Based on our experience and the findings of global surveys, we’ve pinned down 10 lesser known sources of clients’ disappointment that you should eliminate as soon as possible.

#1. Poor Onboarding

You’ve got people to buy your product, to download your app or to sign up for your service? Great. Now you face the next challenge: how to prevent initial churn. It happens somewhere between two important milestones:

1) When a customer acquires your product.
2) When a customer starts receiving the first benefit from their purchase.

The time span between the two events is called onboarding, while by benefit we mean a wide array of things, from pure joy of possession to financial gains.  If customers fail to recognize the value of your product, they will consider it useless, ineffective, confusing or just plain boring. So the second event will never occur.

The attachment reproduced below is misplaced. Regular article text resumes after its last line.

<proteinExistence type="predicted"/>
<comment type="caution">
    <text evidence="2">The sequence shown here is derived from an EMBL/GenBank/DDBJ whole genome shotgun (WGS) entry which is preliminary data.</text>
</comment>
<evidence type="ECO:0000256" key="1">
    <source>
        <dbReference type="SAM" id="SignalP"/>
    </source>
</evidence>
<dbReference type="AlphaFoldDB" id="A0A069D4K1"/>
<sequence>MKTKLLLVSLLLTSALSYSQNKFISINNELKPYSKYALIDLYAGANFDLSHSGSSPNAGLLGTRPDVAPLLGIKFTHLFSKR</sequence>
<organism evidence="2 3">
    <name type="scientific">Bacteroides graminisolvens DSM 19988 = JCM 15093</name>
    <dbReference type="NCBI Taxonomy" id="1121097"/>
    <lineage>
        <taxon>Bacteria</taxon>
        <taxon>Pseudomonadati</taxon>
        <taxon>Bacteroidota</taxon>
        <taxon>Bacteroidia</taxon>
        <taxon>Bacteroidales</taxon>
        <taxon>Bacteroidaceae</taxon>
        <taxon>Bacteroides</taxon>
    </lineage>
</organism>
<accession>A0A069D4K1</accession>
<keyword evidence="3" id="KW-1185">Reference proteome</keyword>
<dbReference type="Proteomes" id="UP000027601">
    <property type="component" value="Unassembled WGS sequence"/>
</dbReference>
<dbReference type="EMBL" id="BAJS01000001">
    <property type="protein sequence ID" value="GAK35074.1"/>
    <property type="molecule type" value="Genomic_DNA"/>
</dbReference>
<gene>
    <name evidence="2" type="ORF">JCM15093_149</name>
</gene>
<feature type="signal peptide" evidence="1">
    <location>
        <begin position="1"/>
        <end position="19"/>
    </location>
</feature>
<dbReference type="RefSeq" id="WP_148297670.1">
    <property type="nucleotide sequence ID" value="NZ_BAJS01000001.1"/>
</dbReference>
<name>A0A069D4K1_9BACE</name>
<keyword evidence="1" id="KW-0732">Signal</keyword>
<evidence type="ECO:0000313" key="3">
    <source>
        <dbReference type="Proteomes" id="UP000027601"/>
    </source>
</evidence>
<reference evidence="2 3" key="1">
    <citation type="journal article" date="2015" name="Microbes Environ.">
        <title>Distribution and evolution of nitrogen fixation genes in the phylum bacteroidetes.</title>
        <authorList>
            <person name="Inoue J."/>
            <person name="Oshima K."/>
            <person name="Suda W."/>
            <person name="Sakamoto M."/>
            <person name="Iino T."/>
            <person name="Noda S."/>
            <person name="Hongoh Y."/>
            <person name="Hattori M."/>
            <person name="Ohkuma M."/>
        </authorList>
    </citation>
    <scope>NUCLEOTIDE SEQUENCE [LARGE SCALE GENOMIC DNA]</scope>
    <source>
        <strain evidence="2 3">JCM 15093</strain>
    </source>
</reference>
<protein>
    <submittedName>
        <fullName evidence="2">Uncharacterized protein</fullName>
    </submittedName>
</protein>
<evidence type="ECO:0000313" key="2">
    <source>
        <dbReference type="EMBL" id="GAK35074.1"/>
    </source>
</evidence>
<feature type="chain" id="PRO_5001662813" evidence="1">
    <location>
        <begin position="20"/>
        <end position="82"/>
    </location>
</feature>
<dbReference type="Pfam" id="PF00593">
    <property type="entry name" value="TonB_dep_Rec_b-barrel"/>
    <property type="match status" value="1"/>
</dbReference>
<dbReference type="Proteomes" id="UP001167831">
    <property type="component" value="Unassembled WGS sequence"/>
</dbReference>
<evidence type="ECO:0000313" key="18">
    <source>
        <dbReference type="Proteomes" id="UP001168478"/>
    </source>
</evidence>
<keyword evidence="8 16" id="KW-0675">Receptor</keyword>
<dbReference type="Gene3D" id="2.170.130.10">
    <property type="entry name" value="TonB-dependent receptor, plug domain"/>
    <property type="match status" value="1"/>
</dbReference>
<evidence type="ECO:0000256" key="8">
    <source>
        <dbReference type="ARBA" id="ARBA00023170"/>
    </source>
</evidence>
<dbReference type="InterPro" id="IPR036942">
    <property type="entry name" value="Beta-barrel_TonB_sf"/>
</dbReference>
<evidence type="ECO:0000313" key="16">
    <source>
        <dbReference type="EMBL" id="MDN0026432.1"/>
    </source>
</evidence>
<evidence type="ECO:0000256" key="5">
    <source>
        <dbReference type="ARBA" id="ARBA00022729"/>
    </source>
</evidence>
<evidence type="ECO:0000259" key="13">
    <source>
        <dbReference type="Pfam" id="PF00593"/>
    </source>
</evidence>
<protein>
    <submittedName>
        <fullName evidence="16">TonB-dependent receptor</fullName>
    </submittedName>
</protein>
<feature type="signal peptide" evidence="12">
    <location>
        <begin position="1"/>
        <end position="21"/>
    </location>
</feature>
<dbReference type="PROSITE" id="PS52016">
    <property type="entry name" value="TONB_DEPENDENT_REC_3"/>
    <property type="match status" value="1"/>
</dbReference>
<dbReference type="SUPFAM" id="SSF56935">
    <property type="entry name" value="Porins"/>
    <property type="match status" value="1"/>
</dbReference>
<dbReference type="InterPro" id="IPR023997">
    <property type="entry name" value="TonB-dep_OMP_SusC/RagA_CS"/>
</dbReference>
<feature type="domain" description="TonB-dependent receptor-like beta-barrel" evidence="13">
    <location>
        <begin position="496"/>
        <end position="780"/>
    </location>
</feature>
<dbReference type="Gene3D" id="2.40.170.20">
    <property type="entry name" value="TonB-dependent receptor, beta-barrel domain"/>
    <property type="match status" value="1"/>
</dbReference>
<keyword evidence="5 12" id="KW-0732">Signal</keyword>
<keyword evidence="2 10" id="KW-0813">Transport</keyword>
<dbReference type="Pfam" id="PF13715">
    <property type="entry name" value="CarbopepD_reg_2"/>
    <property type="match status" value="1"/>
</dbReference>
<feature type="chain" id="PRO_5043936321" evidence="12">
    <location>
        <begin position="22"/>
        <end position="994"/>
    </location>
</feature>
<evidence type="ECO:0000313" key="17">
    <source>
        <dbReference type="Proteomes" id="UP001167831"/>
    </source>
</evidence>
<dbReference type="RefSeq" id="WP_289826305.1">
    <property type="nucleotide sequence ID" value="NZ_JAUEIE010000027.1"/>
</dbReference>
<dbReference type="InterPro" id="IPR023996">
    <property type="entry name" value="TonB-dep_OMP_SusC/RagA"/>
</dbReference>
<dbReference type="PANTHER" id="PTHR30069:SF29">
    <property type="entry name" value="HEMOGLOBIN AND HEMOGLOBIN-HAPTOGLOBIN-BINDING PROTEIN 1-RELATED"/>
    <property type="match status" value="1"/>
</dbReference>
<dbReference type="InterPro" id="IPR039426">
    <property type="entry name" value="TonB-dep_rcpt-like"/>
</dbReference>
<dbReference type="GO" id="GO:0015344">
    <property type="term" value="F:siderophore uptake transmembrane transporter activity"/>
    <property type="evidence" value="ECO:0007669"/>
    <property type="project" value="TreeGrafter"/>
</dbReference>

Your task is to educate a purchaser on how the product will make their life better or help them solve problems. For instance, you can share a video explaining all the key features of your app in detail, or showcase success stories of real clients wearing your apparel. Smooth and informative onboarding will add value to your company, turning impulse customers into loyal ones.

#2. Broken Promises

You put yourself at risk of churn when setting customer expectations too high. For promotional purposes, companies offer artificially low prices, fantastically fast service, and other lucrative terms (which are, in fact, too good to be true). No wonder that after a while businesses seem to forget their words, insulting trustful clients and driving them straight into the arms of business rivals!